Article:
New York courts are strict when it comes to disclaimers. In addition to being timely, disclaimers must unequivocally and unambiguously advise the insured of the grounds upon which they are based. One insurer’s “sloppy” disclaimer resulted in a legal battle fought all the way up to the New York Court of Appeals.
In QBE Ins. Corp. v. Jinx-Proof, Inc., the insured owned a tavern. In the underlying action, a patron claimed she was injured when one of the tavern’s employees threw a glass in her face. Upon notice of the claim, the insurer sent two letters to the insured. The first stated that the insurer would not defend or indemnify the insured “under the General Liability portion of the policy for assault and battery allegations” but wrongly asserted that there was no liquor liability coverage. The second letter acknowledged that there was liquor liability coverage but read:
“[W]e are defending this matter under the Liquor Liability portion of the [general commercial liability] coverage, and under strict reservation of rights for allegations of Assault and Battery. Your policy excludes coverage for assault and battery claims . . . Therefore, should this matter proceed to verdict, any awards by the Court stemming from allegations of Assault and Battery will not be covered under your Commercial General Liability policy.”
After the negligence and Dram Shop causes of action were dismissed, the insurer filed a declaratory judgment action to be relieved of its duty to defend and indemnify. The trial court, and later the Appellate Division, upheld the disclaimer, notwithstanding the insured’s claim of ambiguity. Over Justice Piggott’s instructive dissent, the top Court agreed. The Court acknowledged that the letters “contained some contradictory and confusing language,” but upheld the disclaimer nonetheless because it was “sufficient” to apprise the insured the disclaimer was based on exclusion for assault and battery.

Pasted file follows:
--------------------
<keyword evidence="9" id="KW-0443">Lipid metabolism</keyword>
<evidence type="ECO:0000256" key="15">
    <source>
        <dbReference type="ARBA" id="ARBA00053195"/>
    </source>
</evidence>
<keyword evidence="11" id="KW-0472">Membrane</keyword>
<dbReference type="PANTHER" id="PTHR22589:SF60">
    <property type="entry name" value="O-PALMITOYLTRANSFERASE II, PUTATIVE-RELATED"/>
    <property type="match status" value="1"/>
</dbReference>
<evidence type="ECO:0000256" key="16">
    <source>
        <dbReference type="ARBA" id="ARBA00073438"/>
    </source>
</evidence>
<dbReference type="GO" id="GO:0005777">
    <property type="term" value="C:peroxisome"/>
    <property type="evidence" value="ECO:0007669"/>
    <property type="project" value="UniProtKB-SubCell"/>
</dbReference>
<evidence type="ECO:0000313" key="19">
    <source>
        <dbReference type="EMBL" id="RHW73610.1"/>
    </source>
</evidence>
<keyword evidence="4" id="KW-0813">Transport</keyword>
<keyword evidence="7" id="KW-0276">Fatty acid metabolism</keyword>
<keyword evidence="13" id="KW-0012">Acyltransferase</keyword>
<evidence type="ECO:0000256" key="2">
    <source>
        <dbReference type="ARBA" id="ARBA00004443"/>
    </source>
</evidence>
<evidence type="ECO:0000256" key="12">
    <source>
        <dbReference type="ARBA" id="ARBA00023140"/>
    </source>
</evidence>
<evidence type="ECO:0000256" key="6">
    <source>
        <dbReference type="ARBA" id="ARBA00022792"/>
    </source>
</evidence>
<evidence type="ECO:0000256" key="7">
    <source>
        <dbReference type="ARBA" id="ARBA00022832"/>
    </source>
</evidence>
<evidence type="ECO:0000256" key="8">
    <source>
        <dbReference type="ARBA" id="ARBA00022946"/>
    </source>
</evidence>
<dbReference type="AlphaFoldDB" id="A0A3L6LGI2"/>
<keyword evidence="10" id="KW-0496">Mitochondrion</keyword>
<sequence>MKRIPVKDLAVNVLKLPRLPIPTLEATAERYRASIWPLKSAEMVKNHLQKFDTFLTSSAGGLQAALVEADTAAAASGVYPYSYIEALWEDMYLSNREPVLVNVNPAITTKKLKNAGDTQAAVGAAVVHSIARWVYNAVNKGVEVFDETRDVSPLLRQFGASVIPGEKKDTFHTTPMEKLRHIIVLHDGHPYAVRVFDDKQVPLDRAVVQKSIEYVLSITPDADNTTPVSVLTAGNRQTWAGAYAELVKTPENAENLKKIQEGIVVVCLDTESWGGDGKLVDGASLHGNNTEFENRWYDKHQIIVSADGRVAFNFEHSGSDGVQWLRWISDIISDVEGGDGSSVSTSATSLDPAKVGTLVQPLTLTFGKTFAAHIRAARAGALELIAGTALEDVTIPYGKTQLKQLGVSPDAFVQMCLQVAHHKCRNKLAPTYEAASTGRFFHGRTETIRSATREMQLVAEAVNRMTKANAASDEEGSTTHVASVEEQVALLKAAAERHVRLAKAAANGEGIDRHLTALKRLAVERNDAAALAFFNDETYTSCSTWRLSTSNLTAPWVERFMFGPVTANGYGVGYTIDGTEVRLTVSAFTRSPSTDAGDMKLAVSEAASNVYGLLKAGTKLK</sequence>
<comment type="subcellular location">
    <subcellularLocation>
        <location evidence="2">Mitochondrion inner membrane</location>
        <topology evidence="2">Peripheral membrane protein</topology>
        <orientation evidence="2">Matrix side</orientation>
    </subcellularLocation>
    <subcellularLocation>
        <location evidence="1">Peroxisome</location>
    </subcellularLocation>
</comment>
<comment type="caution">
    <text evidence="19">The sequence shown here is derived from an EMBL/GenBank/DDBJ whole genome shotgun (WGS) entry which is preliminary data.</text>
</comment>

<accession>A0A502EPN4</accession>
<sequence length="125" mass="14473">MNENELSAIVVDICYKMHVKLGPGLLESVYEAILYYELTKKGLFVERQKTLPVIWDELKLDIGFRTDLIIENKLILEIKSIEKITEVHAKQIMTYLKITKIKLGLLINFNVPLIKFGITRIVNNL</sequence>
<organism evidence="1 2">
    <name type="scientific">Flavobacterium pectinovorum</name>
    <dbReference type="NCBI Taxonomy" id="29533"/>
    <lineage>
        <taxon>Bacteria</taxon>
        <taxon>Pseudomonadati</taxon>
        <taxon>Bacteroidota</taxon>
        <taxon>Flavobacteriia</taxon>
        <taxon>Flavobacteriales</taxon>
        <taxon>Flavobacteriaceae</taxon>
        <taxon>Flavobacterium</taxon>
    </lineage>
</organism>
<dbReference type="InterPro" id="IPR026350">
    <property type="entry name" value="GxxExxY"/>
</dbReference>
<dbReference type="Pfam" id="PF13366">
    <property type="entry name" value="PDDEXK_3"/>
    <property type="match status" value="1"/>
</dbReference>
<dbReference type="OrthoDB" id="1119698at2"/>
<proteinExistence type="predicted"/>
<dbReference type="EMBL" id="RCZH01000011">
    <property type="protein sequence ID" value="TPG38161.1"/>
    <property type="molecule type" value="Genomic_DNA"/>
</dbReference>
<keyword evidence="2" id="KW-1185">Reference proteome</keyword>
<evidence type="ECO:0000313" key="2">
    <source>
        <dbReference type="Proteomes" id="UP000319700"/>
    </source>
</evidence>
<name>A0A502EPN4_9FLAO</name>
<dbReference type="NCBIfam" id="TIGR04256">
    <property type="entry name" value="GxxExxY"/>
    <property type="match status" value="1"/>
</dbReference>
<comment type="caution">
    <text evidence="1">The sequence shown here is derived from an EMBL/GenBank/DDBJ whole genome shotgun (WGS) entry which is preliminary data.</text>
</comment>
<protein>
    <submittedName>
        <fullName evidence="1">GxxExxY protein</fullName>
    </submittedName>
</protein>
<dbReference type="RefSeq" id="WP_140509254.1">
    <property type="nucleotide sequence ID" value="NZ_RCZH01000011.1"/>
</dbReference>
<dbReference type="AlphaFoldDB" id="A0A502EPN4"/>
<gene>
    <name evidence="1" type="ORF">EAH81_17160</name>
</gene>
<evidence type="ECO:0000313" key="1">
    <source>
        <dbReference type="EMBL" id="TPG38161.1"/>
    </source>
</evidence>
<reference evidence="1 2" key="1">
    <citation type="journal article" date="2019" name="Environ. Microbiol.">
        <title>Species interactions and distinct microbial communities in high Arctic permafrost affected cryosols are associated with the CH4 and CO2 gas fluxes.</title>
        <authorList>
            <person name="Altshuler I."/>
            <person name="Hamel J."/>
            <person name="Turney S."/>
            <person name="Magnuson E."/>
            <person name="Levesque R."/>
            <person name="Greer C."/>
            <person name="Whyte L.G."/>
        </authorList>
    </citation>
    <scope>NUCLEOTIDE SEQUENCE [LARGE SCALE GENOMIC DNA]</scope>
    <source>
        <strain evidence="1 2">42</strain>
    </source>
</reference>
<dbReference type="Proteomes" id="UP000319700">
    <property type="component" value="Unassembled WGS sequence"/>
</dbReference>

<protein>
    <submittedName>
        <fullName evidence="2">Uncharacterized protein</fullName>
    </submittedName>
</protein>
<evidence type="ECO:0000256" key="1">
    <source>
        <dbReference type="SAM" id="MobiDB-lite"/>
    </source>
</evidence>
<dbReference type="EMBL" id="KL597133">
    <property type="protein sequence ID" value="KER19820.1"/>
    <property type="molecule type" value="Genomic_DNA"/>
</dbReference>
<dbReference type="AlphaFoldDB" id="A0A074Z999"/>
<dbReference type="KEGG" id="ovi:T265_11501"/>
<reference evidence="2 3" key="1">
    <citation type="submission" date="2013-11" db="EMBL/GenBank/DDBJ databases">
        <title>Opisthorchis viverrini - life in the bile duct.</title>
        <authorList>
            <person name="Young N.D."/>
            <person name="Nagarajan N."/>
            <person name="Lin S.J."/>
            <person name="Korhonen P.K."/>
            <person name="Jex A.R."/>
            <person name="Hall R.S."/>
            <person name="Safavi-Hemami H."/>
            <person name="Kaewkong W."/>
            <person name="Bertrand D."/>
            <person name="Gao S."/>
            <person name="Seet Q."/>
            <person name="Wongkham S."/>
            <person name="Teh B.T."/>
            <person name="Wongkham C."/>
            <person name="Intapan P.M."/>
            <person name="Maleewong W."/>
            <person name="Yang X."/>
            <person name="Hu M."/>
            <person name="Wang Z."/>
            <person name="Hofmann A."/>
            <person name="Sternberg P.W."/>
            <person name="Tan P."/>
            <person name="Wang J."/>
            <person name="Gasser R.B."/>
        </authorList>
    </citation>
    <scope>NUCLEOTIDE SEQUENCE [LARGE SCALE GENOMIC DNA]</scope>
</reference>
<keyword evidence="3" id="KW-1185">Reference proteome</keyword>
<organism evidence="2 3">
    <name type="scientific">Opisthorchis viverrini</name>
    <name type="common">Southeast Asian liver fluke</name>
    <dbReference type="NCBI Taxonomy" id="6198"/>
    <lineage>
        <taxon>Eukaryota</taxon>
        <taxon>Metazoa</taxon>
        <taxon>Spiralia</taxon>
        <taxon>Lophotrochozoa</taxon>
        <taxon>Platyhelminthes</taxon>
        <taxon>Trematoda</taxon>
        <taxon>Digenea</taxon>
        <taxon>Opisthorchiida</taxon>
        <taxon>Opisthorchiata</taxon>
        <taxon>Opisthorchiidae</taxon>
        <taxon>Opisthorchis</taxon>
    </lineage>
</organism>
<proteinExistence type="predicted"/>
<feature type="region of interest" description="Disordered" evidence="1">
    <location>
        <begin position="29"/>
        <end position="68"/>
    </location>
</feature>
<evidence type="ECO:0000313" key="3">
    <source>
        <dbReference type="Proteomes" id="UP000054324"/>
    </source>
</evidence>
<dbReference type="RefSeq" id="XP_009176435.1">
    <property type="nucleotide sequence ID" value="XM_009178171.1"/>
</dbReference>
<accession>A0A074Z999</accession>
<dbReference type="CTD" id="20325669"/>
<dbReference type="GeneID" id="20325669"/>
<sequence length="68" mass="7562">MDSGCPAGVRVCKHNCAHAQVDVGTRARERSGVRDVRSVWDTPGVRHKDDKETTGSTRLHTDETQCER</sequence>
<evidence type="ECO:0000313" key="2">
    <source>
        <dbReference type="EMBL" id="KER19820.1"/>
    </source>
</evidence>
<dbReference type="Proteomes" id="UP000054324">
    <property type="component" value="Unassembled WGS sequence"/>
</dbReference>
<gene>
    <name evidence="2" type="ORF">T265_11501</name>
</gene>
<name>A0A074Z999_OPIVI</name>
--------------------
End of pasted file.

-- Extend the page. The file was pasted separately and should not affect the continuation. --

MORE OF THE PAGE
The takeaway here is that great care must be taken to draft clear and comprehensive disclaimers. As Justice Piggott wrote in his sharply-worded dissent: “As the majority concedes, both letters contained contradictory and confusing language. Language such as this simply cannot serve to properly advise an insured of his rights and remedies under the policy.” QBE Ins. Corp. v. Jinx-Proof, Inc. was a significant victory, but the battle was hard-fought, and the margin of victory, slim. The moral? Write clearly and use overwhelming force.